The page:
John Forbes: It would be nice to say yes. To say, ‘We’re all struggling and down-and-out and they’re all secure’. But I don’t really think it’s that sort of prejudice. I think that most of the ‘Canberra School’s’ goings-on are political; they want to make a place for themselves.


John Jenkins: It’s all just duck-shoving within the ranks?


John Forbes: More or less. I mean, their arguments about the Australian tradition seem to me to be completely spurious; in that they consciously align themselves with Hope and Campbell. If you look at what constitutes a tradition, namely continuity of context, they’re on very shaky ground. The alignment is mainly a political device, to gain elbow room. All the criticism so far has been very one-sided . Those guys started off in 1974 writing that mock epic ‘The Harrowing Of Balmain’ abusing everybody. [A long mock-epic poem in the manner of Pope’s ‘Dunciad’] Some of it was quite humorous too. But they didn’t get any response. And various people since, not necessarily of that group, but sympathetic to them, have written critical articles in the quarterlies. The last and the worst was the (Canberra) Mark O’Connor in Overland No. 74. Again, it’s not worth responding to because these are purely 6th-form debating tactics. These polemicists tend to (a) posit a group that isn’t there for a start and (b) of that ‘group’ pick out the weakest work and make it stand for the rest . They never quote, or examine a poem seriously or thoroughly. They tend to restrict themselves to generalisations, they only quote to illustrate, and only that which accords with their thesis. It’s criticism on a level with ‘He rhymes’ or ‘He doesn’t rhyme’. It’s about as useful as that.


John Jenkins: It is irrelevant?


John Forbes: Poetically, yes. Politically, it’s more interesting, and politically I suppose, reasonably successful. The thing that annoys me is — because they do this, they say, ‘these poets form a group’ — people tend to believe them. It makes for misconceptions. And as a lot of people already read poetry with a fearful barrage of misconceptions, it just adds to and distorts them.


John Jenkins: I’ve always assumed that after a space has been created for modernist or very contemporary poetry in Australia we would see a plurality of poetries rather than any form of orthodoxy. It seems logical because only then would there be room for the development of an individual, or original, work. Do you agree?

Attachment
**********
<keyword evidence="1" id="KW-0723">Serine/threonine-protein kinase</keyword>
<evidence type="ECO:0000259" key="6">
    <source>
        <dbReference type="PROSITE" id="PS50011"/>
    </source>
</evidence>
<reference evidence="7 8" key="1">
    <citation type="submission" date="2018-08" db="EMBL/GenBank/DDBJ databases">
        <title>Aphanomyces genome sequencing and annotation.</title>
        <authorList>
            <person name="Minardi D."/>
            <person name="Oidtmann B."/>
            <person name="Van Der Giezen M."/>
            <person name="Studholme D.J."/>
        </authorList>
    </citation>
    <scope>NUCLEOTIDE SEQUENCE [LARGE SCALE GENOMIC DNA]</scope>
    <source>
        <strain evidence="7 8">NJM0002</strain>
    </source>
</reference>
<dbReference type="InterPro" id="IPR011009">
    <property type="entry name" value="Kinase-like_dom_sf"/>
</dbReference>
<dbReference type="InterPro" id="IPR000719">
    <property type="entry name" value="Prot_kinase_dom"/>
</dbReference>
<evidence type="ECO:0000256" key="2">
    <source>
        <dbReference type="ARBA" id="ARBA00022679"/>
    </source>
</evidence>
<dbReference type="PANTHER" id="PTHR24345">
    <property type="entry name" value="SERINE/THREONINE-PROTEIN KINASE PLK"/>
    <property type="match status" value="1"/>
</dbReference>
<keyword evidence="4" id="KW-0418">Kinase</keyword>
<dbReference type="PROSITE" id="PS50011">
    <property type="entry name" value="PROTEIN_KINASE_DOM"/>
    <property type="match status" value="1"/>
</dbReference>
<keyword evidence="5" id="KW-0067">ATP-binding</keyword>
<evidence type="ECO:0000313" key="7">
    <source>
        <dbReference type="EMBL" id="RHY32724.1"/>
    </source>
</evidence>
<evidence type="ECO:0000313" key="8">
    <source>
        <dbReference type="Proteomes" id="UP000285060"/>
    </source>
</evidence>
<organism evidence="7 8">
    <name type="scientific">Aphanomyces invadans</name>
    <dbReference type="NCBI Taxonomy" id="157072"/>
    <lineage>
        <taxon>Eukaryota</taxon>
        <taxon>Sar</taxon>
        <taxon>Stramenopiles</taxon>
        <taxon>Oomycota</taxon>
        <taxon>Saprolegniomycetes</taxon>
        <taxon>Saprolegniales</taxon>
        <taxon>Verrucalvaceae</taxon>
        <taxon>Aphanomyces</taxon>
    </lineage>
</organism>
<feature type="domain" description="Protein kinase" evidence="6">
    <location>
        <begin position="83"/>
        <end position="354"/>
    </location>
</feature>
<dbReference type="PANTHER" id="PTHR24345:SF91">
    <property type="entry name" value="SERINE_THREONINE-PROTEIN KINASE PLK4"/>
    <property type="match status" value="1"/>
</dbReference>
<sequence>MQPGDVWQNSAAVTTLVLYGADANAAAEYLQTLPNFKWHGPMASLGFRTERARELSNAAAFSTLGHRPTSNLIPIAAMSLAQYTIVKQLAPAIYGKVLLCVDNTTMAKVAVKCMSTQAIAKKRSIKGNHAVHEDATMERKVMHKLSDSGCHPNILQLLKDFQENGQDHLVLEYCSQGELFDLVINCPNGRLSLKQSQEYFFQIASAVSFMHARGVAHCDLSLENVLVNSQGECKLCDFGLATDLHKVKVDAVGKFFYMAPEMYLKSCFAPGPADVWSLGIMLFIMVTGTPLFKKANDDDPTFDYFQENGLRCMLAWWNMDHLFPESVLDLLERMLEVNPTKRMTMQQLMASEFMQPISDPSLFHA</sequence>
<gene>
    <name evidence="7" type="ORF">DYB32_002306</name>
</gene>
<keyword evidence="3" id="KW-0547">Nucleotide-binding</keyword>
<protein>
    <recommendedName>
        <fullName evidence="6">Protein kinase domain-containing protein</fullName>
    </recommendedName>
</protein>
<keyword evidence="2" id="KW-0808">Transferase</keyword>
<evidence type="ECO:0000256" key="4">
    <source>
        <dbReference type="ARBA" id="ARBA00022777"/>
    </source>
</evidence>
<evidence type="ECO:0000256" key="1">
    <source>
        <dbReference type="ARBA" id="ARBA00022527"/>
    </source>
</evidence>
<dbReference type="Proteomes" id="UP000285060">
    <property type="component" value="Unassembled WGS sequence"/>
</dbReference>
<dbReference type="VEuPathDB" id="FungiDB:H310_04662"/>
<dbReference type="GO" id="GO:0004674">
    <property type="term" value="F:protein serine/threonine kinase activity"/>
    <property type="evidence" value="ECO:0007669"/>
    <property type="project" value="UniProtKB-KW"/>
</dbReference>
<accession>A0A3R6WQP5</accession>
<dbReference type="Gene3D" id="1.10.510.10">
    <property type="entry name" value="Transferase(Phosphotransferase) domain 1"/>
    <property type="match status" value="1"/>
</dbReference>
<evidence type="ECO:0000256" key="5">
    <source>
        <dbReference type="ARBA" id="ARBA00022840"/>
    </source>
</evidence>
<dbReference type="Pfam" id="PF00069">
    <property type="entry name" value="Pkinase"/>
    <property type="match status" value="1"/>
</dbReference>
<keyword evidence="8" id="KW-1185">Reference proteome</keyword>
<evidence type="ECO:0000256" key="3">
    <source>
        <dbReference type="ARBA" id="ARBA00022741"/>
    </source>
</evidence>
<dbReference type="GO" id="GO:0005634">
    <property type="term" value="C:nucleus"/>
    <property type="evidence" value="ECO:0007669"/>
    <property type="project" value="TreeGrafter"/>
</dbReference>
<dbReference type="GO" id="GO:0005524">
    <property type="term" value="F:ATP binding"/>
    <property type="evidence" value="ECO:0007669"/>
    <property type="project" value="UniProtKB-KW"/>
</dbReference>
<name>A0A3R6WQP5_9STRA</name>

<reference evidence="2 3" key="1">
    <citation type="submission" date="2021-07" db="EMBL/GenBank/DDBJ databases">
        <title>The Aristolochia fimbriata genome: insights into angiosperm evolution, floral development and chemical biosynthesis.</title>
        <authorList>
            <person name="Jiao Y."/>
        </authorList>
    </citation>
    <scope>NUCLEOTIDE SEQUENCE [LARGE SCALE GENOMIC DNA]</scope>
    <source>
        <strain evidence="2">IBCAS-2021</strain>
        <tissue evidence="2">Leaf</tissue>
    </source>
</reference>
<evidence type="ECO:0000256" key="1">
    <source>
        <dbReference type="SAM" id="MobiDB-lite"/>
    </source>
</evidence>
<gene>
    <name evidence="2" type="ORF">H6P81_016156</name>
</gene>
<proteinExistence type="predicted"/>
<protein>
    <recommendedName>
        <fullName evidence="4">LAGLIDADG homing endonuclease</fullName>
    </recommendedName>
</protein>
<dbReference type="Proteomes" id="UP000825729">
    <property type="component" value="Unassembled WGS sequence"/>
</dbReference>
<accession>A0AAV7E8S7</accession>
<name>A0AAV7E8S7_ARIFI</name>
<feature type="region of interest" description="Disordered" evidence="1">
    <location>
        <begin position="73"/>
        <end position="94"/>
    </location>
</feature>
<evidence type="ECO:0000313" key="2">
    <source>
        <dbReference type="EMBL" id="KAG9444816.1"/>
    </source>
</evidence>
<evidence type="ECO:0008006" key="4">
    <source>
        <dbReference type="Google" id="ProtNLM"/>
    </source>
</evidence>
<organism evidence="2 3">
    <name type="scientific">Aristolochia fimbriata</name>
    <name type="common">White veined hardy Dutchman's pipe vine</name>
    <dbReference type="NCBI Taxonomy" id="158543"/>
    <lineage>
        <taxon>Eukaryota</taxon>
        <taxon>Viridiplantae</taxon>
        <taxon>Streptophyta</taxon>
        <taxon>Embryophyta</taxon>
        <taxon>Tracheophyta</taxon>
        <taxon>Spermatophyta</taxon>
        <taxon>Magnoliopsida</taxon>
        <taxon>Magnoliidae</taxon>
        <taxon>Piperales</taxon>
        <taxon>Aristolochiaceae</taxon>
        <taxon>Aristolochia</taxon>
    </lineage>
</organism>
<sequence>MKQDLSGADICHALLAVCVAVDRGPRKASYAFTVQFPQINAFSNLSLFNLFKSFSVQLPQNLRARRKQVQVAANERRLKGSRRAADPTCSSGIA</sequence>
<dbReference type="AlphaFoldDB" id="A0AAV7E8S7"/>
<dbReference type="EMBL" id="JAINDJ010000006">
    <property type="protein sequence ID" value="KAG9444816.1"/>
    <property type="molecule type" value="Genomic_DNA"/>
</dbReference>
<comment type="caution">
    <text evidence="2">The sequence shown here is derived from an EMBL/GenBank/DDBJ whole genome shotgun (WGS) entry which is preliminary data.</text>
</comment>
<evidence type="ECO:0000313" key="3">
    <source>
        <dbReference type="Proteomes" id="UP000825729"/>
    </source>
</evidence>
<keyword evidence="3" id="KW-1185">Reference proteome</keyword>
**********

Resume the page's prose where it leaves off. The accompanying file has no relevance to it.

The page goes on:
John Forbes: Yes, I think that’s what’s happening now. What you said about contemporary work, I think has become the case; and if things work out I think that’s what you’ll see. There’s an incredible diversity amongst people who tend to be lumped together — diversity of style, for example. That’s why I’m producing Surfers Paradise, to show that there is an amazing variety that can exist quite happily without the writers feeling they’re being compromised or overshadowed by writers whose work is very different. In a great many ways, my work it totally different from, for example, Alan Wearne’s, or Bob Adamson’s, as it is from Laurie Duggan’s or John Scott’s. They are often people I am listed with. I think they’d feel the same way about each other’s work too.


John Jenkins: Do you see the possibility of a genuinely fertile and tolerant plurality ever being achieved across the whole spectrum of poetry in Australia?


John Forbes: Not yet, people aren’t confident enough.


John Jenkins: But still quite desirable, possible, very likely, given time?


John Forbes: Yes, of course.


John Jenkins: Let’s turn to your poems. I find they seem to have a consciously manoeuvred consistency of tone which forms the ‘surface’ of the poem. Beneath the ‘surface’ is an often lightning-fast association of images. Sometimes this seems random, or it suggests a dream-like order, or sometimes the images generate a narrative option. Do you mean the reader to take this option, or are you playing with our conventional expectations?